I became collector of Siwan, a district in North Bihar, in 1972 at the comparatively young age of 28 and got married soon thereafter. Our first daughter was born the next year in Kottayam. Because of the prevailing political tension in the state, I was unable to leave the district to bring my wife and baby from Kottayam. My wife’s brother, therefore, came with her by train and I received them at the Patna station.
At the Patna circuit house, the district collector dropped in to see the baby in the evening. He was quite expansive as he described the elaborate security arrangements that he had made to deal with the threatened gherao of the Assembly/Secretariat complex by the opposition parties and student organisations scheduled for a couple of days later.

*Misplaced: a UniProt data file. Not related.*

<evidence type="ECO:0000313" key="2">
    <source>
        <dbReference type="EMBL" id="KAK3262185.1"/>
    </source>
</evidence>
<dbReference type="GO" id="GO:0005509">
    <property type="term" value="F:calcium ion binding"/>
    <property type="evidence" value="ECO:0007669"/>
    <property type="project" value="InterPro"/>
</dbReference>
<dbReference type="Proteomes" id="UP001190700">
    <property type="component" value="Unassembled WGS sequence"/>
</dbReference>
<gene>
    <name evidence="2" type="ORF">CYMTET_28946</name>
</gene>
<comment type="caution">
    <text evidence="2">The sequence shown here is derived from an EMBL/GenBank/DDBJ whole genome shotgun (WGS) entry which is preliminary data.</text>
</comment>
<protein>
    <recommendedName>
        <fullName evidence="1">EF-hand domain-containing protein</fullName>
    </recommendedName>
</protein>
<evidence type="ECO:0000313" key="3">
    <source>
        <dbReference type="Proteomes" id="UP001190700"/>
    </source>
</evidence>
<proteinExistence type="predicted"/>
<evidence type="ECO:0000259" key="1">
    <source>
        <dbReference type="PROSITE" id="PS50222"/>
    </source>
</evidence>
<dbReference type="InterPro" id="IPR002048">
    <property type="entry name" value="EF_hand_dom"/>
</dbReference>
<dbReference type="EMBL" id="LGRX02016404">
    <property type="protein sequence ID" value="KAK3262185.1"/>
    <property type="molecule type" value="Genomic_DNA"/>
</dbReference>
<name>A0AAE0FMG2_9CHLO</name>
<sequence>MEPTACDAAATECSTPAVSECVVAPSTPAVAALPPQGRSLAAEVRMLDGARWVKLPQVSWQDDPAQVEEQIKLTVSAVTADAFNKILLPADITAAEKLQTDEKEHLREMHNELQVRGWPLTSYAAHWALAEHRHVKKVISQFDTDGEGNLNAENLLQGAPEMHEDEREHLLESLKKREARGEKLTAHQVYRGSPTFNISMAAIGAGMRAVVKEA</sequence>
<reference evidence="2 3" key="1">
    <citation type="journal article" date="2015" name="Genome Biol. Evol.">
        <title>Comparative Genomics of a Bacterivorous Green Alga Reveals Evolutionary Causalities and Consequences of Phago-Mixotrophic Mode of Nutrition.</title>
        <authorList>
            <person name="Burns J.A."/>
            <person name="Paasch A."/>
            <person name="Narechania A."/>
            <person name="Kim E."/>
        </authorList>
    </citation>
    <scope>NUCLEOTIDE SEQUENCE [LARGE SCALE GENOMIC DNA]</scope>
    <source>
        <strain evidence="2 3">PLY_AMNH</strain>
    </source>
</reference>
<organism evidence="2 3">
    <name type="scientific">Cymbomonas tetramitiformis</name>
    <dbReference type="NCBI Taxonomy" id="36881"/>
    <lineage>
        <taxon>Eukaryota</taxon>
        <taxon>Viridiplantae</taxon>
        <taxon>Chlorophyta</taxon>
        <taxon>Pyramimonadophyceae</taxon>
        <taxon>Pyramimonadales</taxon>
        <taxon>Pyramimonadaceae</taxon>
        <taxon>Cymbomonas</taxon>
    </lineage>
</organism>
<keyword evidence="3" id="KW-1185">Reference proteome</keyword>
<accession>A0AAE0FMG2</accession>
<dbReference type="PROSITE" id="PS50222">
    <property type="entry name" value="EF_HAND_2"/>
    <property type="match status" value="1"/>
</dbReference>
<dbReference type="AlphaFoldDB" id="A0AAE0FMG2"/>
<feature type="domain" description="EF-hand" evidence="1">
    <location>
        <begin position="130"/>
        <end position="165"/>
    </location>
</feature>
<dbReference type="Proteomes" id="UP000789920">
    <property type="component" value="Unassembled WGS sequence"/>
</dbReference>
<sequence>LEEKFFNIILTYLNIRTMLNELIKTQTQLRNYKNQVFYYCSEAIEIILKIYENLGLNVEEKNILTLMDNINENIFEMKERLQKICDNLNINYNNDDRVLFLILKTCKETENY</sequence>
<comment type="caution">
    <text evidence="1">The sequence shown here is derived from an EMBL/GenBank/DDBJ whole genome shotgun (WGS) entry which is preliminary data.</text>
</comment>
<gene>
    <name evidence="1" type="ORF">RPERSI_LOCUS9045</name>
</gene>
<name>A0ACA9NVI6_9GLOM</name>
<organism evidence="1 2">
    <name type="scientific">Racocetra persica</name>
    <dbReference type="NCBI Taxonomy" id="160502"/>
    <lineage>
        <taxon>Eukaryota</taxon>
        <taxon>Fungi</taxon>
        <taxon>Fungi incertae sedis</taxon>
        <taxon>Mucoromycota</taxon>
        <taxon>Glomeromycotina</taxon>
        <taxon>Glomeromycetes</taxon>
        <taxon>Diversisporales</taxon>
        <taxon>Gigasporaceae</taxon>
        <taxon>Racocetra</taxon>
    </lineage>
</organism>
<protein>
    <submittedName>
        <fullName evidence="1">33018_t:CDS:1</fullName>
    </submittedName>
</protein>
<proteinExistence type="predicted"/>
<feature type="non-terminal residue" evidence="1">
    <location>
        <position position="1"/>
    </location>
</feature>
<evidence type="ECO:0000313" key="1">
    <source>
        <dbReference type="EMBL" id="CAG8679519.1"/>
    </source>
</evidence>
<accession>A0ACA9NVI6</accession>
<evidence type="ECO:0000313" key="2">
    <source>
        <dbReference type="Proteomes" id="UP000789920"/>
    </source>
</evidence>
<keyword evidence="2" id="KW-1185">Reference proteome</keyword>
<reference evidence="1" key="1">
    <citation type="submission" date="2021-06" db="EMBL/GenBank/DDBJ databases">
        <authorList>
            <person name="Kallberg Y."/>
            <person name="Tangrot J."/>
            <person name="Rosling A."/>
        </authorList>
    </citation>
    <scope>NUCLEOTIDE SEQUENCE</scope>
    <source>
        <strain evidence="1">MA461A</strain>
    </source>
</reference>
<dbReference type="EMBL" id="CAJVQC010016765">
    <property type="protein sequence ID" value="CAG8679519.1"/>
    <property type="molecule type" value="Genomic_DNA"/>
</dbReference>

He was absolutely certain that the arrangements were adequate to prevent any real blockade. We left the next morning for Siwan and the gherao of the Patna Secretariat took place a day later.
Unfortunately, however, the security forces could not prevent large scale rioting and arson in the whole of New Patna. Later it transpired that the state cabinet was continuously in session on the day of gherao and had given strict instructions to the collector to avoid use of force while tackling the agitators. Such decisions rarely remain secret and the agitators knew that whatever they did would not attract a forceful response from the police.